Do You Really Need 12 Rules for Life? Can I Pick Six Instead?

Do You Really Need 12 Rules for Life? Can I Pick Six Instead?

Here's what I learned about myself after reading (or skimming, really - Mr. Peterson should be proud I'm following the rule about not lying) Jordan Peterson's "12 Rules for Life: An Antidote for Chaos" — I prefer decidedly pithy work when it comes to the personal growth genre.

I picked up this book for a few reasons: one, I had a friend that mentioned it; two, I needed a nonfiction book for a change; and three, it was a bestseller. Usually, that's a recipe for a good, if not great, experience.

There is some startling common sense advice in Peterson's rules, for sure — and some stunning sociological commentary (Lobster brains dissolve! They re-grow subordinate ones! Who knew!) — but for me, at least, the "rules" are smothered in a overly generous dose of academic theology.

If I am going to pick up a book that should really be taught in a classroom setting, I need to be focused and willing to commit to going all in with the author's explanation. And I just couldn't stick with it, at that level, for the entire book. It's really academic. No .... REALLY academic. Good for some people, but not when I'm working on perimenopause brain fog. So, to save any other ADHD=ers out there some time, let me see if I can summarize:

Rule #1: Stand Up Straight With Your Shoulders Back (aka the "Lobster" chapter). It's a play on "fake it 'til you make it," along with some straight up common sense. If you act defeated, if you walk around projecting low self-esteem, you are only perpetuating those labels' effects.

Rule #2: Treat Yourself Like Someone You Are Responsible for Helping. Actually, I found this chapter to be really useful. Peterson is right — I do treat my dog better than I do myself. Not in a super martyr-ish way — more so in a "I've had back pain for three weeks, but I'll see the doctor in six months, it can wait. Oh, what? The dog's ear is pink? Get in the car, we're going to the vet NOW!" kind of way.

Rule #3: Make Friends With People Who Want the Best For You. More common sense. Instead of hanging around with people that make the lazy, unmotivated you look good by comparison, try surrounding yourself with people that inspire and are headed in the direction you want to go.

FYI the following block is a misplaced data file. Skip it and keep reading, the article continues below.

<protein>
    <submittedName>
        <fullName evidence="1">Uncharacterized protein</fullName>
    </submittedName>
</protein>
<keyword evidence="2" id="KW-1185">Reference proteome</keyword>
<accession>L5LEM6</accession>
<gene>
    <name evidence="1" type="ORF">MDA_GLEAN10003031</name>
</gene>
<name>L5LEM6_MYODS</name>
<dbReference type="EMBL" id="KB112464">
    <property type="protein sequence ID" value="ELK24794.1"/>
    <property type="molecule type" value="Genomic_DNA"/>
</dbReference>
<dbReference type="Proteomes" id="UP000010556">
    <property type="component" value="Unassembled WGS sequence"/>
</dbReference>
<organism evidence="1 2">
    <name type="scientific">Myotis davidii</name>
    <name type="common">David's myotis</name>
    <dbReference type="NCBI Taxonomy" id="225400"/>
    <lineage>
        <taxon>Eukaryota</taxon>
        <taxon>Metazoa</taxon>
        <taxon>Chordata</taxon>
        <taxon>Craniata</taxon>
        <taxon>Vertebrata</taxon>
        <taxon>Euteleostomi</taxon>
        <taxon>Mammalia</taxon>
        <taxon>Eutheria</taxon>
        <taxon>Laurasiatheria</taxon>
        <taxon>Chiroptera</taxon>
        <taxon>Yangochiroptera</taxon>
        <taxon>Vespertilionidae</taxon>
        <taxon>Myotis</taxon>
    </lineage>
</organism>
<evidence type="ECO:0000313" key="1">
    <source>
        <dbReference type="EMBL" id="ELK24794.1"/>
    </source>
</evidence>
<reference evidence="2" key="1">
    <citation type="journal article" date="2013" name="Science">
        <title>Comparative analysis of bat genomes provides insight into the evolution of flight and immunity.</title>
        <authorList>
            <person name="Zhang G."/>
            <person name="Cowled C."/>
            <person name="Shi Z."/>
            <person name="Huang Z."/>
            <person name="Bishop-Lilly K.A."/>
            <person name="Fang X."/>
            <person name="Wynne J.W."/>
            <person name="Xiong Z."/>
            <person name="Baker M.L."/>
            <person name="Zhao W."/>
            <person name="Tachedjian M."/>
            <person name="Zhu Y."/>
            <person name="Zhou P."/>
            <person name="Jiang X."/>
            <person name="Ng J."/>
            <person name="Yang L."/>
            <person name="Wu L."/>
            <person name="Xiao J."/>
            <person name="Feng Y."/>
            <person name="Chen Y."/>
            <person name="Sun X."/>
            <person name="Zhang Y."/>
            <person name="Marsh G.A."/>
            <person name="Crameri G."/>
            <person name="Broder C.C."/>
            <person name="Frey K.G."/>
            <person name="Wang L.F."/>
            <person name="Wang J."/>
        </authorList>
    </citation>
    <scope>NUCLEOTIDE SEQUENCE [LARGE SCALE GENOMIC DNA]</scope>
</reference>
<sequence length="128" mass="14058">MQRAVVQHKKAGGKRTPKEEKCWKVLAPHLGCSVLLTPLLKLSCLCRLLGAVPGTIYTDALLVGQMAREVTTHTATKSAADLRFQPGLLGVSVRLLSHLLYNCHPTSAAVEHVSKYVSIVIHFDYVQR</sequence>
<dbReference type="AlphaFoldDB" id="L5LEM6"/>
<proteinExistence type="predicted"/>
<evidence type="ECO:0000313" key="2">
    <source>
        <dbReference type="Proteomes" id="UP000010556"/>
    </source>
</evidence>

Rule #4: Compare Yourself to Who You Were Yesterday, Not to Who Someone Else is Today. So, everyone has their day when they act or feel like a complete shit. So stop comparing yourself to the mom that works full-time and volunteers for every fundraiser and start by doing one more thing on your to-do list tomorrow than you were able to accomplish today. And just keep trying.

Rule #5: Do Not Let Your Children ... skipped it. That ship has long since sailed.

Rule #6: Set Your House in Perfect Order Before You Criticize the World. .... And this is where I started skimming more than reading. Although I always appreciate a subhed telling me to "Clean up your life." Sometimes, short and to the point is a motivator.

Rule #7: Pursue What is Meaningful, Not What is Expedient. A toughie when the instant gratification of a big-ass doughnut can derail healthy eating plans in a matter of seconds. I appreciate the sentiment, but life is short and those doughnuts at work are FREE. (The "Free stuff is the best stuff" rule therefore supercedes this one.)

Rule #8: Tell the Truth, or at least, Don't Lie. Peterson covers 27 pages here, but I can sum it up with a paraphrased quote from "The West Wing" — Tell the truth because it's the easiest thing to remember.

Rule #9: Assume That the Person You Are Listening To Might Know Something You Don't.Required reading for every teenager and young adult.

Rule #10: Be Precise in Your Speech. I'm a writer. I was either going to completely agree or disagree. So I skipped it.

Rule #11: Do Not Bother Children When They Are ... I have a feeling I should have read this one, but ... kids? Been there.

Rule #12: Pet a Cat When You Encounter One On The Street. Well, duh! I leared this one from Kentaro!

This book may be for you if you really want to get into the nitty gritty on why we act the way we do. There's a lot of good stuff. There's also just a lot of stuff. This is NOT a quick weekend read, and definitely more hygge and than beach. But regardless, good advice. We can all do better.

I blather about books. If you'd like my reviews to hit your in-box, you can sign up here. I also promise a spam-free experience —too busy reading to write and email you every day. I am also on Facebook, trolling for friends. Because we all need more friends. More, more, more.

Like good fiction? Here are a few more recent reads:

The Female Persuasion

An American Marriage

The Flight Attendant

Standard Deviation

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